‘You are just in the nick of time,’ said the witch; ‘after sunrise to-morrow I should not be able to help you until another year had run its course. I will make you a potion, and before sunrise you must swim ashore with it, seat yourself on the beach and drink it; then your tail will divide and shrivel up to what men call beautiful legs. But it hurts; it is as if a sharp sword were running through you. All who see you will say that you are the most beautiful child of man they have ever seen. You will keep your gliding gait, no dancer will rival you, but every step you take will be as if you were treading upon sharp knives, so sharp as to draw blood. If you are willing to suffer all this I am ready to help you!’

‘Yes!’ said the little princess with a trembling voice, thinking of the prince and of winning an undying soul.

‘But remember,’ said the witch, ‘when once you have received a human form, you can never be a mermaid again; you will never again be able to dive down through the water to your sisters and to your father’s palace. And if you do not succeed in winning the prince’s love, so that for your sake he will forget father and mother, cleave to you with his whole heart, let the priest join your hands and make you man and wife, you will gain no immortal soul! The first morning after his marriage with another your heart will break, and you will turn into foam of the sea.’

‘I will do it,’ said the little mermaid as pale as death.

‘But you will have to pay me, too,’ said the witch, ‘and it is no trifle that I demand. You have the most beautiful voice of any at the bottom of the sea, and I daresay that you think you will fascinate him with it; but you must give me that voice; I will have the best you possess in return for my precious potion! I have to mingle my own blood with it so as to make it as sharp as a two-edged sword.’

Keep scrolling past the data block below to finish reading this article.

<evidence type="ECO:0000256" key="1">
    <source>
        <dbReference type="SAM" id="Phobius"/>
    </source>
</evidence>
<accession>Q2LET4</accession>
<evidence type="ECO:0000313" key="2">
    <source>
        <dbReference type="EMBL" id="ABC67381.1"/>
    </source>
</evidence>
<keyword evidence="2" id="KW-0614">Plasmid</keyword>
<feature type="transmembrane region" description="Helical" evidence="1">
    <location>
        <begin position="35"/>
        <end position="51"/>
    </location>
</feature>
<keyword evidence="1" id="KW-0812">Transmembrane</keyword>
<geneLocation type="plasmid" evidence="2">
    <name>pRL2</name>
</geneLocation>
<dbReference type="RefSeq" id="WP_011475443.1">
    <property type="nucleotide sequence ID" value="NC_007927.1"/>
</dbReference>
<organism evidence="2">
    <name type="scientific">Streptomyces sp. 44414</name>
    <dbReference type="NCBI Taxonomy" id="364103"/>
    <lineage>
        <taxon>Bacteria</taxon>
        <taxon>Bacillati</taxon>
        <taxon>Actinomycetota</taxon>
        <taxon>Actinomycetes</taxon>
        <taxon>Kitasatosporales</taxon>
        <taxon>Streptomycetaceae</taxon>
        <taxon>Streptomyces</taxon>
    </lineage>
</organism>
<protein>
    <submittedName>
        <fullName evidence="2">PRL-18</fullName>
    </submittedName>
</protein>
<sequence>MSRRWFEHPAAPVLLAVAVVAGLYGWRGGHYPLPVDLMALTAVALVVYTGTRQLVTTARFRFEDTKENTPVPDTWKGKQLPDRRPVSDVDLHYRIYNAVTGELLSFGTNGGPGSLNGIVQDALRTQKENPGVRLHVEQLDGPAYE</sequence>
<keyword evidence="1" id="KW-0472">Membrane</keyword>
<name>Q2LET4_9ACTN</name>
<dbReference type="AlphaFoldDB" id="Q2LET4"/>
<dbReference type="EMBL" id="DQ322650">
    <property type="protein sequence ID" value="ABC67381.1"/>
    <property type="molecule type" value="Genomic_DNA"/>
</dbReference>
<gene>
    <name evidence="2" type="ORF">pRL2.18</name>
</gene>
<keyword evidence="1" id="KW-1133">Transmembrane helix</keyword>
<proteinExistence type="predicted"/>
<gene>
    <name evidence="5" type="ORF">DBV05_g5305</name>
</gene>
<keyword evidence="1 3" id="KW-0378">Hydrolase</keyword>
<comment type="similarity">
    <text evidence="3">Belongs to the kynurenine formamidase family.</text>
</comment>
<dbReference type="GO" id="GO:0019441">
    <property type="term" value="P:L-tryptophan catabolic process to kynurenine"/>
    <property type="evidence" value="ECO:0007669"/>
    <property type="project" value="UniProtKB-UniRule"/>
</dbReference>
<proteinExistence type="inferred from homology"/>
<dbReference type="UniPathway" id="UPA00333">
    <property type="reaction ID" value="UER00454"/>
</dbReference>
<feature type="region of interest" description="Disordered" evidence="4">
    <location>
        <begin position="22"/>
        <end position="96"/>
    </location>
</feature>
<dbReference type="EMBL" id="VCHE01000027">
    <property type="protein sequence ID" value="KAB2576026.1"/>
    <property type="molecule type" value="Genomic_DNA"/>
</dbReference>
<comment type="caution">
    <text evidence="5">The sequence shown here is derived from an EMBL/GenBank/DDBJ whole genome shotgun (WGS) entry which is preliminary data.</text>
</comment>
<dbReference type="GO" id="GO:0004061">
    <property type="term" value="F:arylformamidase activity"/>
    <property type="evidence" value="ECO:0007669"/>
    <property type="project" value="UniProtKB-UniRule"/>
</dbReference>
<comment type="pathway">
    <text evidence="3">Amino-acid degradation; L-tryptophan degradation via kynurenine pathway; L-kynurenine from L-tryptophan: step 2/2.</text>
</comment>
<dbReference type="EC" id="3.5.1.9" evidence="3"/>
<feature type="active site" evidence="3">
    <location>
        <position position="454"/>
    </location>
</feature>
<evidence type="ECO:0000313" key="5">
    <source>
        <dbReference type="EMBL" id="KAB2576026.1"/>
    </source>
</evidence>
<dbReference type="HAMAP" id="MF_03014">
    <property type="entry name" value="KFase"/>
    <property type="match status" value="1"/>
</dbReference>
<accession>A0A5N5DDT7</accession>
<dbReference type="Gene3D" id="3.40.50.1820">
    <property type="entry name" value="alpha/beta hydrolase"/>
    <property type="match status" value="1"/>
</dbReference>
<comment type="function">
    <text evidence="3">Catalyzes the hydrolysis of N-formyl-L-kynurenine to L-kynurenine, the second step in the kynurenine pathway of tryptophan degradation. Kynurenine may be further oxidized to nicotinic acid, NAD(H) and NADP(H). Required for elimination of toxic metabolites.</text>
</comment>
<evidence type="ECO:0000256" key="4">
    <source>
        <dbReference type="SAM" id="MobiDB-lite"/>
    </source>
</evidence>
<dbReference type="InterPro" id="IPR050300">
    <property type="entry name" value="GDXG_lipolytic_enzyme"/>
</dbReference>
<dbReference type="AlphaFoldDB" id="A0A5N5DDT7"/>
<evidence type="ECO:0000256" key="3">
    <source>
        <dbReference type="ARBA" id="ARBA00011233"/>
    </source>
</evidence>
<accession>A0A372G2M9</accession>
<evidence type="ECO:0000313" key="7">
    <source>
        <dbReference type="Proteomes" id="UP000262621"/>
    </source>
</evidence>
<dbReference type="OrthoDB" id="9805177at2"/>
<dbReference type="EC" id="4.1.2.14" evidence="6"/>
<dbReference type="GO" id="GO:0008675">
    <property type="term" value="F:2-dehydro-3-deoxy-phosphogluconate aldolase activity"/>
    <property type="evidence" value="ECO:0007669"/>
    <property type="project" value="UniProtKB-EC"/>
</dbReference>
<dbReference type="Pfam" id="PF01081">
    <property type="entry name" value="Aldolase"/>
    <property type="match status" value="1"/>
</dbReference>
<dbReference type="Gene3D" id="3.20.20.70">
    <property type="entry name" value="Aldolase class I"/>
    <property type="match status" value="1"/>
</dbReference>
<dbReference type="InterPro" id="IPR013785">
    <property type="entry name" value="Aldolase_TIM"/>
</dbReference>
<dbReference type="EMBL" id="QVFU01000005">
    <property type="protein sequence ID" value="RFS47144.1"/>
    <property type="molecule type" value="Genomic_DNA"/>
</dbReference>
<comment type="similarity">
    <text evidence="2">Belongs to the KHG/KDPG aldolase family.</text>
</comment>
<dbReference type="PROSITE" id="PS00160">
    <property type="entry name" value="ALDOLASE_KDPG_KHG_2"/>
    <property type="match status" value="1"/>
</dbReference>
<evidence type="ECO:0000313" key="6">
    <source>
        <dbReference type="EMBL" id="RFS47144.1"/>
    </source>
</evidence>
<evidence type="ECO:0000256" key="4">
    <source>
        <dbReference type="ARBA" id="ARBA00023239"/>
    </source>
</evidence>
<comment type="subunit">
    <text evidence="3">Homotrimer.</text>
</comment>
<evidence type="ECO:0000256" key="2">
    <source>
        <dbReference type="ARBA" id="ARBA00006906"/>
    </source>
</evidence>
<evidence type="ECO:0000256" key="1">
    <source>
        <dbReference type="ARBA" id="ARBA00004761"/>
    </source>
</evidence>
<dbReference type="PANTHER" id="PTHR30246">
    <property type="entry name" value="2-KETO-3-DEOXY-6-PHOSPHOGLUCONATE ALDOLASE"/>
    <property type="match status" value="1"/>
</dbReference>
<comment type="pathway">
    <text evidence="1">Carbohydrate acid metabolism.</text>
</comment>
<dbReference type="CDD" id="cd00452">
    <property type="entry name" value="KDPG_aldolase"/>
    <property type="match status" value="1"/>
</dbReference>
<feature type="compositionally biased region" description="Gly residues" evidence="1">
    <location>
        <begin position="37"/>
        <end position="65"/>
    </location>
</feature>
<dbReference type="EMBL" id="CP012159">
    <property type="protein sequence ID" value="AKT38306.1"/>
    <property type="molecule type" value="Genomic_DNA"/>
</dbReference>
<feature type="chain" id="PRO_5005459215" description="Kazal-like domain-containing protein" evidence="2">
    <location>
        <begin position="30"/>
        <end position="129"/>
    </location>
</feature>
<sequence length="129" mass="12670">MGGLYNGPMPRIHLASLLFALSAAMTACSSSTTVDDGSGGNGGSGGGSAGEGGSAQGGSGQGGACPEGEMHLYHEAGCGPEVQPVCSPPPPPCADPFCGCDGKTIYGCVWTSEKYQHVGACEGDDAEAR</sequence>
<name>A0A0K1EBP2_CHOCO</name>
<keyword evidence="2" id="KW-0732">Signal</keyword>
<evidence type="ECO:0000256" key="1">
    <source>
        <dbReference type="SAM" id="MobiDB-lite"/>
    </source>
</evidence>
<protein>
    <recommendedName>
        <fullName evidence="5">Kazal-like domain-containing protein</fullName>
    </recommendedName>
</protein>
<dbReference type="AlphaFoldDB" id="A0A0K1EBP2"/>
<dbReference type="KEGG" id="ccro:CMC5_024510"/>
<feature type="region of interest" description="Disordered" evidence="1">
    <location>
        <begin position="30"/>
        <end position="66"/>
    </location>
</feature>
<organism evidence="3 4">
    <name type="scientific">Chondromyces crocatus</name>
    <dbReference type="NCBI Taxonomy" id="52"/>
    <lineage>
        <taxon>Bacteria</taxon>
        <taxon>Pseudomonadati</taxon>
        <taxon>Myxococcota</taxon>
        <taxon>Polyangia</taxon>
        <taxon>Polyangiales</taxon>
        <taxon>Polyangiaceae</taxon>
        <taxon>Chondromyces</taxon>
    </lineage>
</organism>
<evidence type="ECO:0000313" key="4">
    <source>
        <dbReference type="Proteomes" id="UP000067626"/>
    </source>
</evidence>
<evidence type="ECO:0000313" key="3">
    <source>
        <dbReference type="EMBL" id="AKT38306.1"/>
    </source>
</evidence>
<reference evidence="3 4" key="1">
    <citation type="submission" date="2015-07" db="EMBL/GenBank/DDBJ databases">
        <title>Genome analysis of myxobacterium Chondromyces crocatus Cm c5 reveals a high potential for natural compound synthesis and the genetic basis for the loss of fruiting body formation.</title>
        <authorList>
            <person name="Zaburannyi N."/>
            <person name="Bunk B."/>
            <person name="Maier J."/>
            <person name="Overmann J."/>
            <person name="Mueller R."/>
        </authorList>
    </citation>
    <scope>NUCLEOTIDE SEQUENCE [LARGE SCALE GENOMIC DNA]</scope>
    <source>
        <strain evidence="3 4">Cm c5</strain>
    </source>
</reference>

‘But if you take my voice,’ said the little mermaid, ‘what have I left?’

‘Your beautiful form,’ said the witch, ‘your gliding gait, and your speaking eyes; with these you ought surely to be able to bewitch a human heart. Well! have you lost courage? Put out your little tongue, and I will cut it off in payment for the powerful draught.’

‘Let it be done,’ said the little mermaid, and the witch put on her caldron to brew the magic potion.

‘There is nothing like cleanliness,’ said she, as she scoured the pot with a bundle of snakes; then she punctured her breast and let the black blood drop into the caldron, and the steam took the most weird shapes, enough to frighten any one. Every moment the witch threw new ingredients into the pot, and when it boiled the bubbling was like the sound of crocodiles weeping. At last the potion was ready and it looked like the clearest water.

‘There it is,’ said the witch, and thereupon she cut off the tongue of the little mermaid, who was dumb now and could neither sing nor speak.

‘If the polyps should seize you, when you go back through my wood,’ said the witch, ‘just drop a single drop of this liquid on them, and their arms and fingers will burst into a thousand pieces.’ But the little mermaid had no need to do this, for at the mere sight of the bright liquid, which sparkled in her hand like a shining star, they drew back in terror. So she soon got past the wood, the bog, and the eddying whirlpools.

She saw her father’s palace; the lights were all out in the great ballroom, and no doubt all the household was asleep, but she did not dare to go in now that she was dumb and about to leave her home for ever. She felt as if her heart would break with grief. She stole into the garden and plucked a flower from each of her sisters’ plots, wafted with her hand countless kisses towards the palace, and then rose up through the dark blue water.